interesting facts about 1066

11 Tense Facts about 1066

1066 was arguably one of the most famous years in European history, and it’s likely many of you out there will have studied this brutal 12 months back in history class. However, while many of us know what that year represented for two particular countries, but not all of us do. So, with that in mind, here are some ferocious and fun facts about 1066!

1. It was the year the Battle of Hastings took place.

Most people recognize the year 1066 from the Battle of Hastings! This conflict was fought on October 14th of the year in question. It marked the Norman Conquest of England, with William the Conqueror defeating King Harold II on his home turf.

2. The battle arose thanks to the death of England’s previous king.

The Battle of Hastings was ultimately brought on by the death of King Edward the Confessor. King Edward died on January 5th, 1066. His death without a clear heir led to the succession crisis, eventually leading to the Battle of Hastings.

3. Harold claimed the throne, but not for long!

Following the death of King Edward, Harold Godwinson, the-then Earl of Wessex, claimed the English throne for himself. This led to his confrontation with William of Normandy and the Norwegian King Harald Hardrada. Lots of Harrys getting involved, then!

fun facts about 1066

4. King Harald attempted to seize the throne before William.

In September 1066, Harald Hardrada invaded England, seeking to claim the throne for himself. He was defeated, however, by Godwinson, at the Battle of Stamford Bridge on September 25th.

5. The Bayeux Tapestry weaves a tale or two about this brutal year.

If you would like to have an idea about what the events of 1066 looked like in all their gory detail, look no further than the Bayeux Tapestry. The Tapestry, a famous embroidered cloth, depicts the events leading up to and including the Battle of Hastings.

6. William soon crossed the Channel to try and claim England’s seat.

William the Conqueror’s fleet crossed the English Channel in September 1066, eventually landing in Pevensey, Sussex. This marked the beginning of the Norman Conquest.

7. York was a pivotal city in the battle between William and Harold.

After the Battle of Stamford Bridge, the city of York surrendered to King Harold’s forces. This allowed Harold to consolidate his position in northern England before facing William.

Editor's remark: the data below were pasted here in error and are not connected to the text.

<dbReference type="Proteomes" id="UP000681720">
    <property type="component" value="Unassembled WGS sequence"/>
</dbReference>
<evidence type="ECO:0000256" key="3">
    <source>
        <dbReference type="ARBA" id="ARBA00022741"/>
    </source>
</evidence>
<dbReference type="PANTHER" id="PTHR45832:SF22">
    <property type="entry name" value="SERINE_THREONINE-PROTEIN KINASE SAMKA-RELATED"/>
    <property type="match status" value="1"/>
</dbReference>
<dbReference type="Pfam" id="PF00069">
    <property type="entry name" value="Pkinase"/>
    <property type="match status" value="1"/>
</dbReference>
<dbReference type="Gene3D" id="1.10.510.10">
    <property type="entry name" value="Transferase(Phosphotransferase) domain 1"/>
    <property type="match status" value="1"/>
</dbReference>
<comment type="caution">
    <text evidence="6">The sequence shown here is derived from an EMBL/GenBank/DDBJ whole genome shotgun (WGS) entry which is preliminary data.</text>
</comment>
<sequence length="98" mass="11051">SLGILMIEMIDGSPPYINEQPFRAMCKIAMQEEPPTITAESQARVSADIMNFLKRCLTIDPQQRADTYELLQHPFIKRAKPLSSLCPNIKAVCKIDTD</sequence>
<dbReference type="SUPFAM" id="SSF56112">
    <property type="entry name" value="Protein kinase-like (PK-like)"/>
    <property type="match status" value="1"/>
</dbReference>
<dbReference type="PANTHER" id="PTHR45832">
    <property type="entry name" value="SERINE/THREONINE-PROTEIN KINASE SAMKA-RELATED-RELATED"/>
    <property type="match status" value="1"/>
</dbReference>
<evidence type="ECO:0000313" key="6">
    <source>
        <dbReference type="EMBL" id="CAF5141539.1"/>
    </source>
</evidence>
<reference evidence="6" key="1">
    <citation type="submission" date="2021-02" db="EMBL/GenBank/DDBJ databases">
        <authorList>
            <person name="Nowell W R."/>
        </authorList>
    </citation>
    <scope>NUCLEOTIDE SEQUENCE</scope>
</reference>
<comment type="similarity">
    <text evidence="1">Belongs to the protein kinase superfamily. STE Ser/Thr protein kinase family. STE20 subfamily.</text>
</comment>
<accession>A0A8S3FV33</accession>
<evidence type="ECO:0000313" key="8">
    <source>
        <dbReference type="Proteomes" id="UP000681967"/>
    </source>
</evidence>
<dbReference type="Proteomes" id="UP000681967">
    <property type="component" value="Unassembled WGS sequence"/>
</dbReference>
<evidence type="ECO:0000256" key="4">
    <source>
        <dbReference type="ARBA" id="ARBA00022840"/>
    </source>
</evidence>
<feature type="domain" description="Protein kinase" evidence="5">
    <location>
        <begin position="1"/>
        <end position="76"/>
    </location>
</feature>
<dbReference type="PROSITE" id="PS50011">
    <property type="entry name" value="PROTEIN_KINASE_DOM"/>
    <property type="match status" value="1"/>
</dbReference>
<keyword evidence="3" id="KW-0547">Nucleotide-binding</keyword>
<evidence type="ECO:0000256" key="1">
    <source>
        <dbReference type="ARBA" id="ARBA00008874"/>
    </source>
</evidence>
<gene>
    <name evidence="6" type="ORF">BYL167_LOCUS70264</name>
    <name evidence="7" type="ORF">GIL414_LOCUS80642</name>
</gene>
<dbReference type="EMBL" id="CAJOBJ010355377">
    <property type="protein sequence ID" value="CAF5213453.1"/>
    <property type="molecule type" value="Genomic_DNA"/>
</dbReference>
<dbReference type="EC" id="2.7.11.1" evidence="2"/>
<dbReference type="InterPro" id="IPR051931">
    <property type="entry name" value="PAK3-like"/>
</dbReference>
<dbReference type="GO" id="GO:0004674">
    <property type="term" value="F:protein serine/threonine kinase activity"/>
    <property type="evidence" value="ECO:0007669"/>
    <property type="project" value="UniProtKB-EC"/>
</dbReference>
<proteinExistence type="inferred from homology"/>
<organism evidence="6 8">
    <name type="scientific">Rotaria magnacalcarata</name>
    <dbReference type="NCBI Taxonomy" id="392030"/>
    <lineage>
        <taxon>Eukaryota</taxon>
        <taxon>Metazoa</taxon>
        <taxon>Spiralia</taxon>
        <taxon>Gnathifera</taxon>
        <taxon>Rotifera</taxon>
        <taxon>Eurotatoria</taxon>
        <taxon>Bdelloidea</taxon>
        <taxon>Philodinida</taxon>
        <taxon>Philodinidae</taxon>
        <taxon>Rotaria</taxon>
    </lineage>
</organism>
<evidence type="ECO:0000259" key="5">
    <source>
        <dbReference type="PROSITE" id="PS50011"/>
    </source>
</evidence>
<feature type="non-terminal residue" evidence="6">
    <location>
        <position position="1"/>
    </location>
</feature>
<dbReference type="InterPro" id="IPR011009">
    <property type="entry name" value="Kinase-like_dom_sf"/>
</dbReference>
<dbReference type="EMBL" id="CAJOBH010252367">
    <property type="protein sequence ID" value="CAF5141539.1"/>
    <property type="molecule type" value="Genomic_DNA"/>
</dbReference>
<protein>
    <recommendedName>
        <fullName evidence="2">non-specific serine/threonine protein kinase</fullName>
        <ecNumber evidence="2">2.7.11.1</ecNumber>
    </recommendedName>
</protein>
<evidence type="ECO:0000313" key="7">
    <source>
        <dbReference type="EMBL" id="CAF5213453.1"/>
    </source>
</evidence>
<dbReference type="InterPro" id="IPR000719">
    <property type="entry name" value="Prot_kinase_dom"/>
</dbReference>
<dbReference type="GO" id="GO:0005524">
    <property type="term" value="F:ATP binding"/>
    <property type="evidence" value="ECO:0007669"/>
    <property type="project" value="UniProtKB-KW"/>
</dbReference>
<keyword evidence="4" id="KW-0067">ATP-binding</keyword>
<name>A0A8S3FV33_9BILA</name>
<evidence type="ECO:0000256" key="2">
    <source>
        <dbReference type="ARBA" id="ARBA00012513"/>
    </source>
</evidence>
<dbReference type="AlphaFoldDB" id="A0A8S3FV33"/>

8. Harald Hadrada was successful elsewhere in his skirmishing.

Prior to the Battle of Stamford Bridge, there was the Battle of Fulford on September 20th, 1066. Harald Hardrada’s forces defeated the English forces on this date, led by the Earls of Mercia and Northumbria.

9. William wasn’t on time… thanks to the weather!

Believe it or not, William the Conqueror’s planned invasion of England was delayed by difficult winds! This caused his fleet to wait in Normandy for several weeks before being able to set sail.

1066 Facts
A small section of the Bayeux Tapestry

10. Harold fell thanks to an arrow in a sensitive place…

One of the most notable facts shared about King Harold II is his death. He was killed during the Battle of Hastings by an arrow that struck him in the eye. His death marked the end of the Anglo-Saxon rule in England and introduced the country to the Anglo-Norman age.

Following his tremendous victory at the Battle of Hastings, William the Conqueror became King of England. His victory led to the establishment of Norman rule in the country.

11. English culture changed for good thanks to William’s triumph.

The Norman Conquest definitely had a profound impact on English culture and, notably, the language. Many French and Latin words were introduced into the English vocabulary and helped shape the development of Middle English.

FAQs about 1066

What happened in 1066 with the Vikings?

The last Viking invasion of England took place in the year 1066. Harald Hardrada sailed up the River Humber with his men and marched to Stamford Bridge.

When did the French rule England?

It is important to understand that England was never ruled by a king of France! However, from 1066 to 1204, the Kings of England were also technically Dukes of Normandy.

Why wasn’t English replaced by French?

Even though England started being ruled by Normans in 1066, and Anglo-Norman became the main language of the royal court and government, English was never really lost. French was only really spoken by the nobility at the time, so English remained prominent as a language in the country.

Further reading

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This page was last modified on September 26, 2023. Suggest an edit

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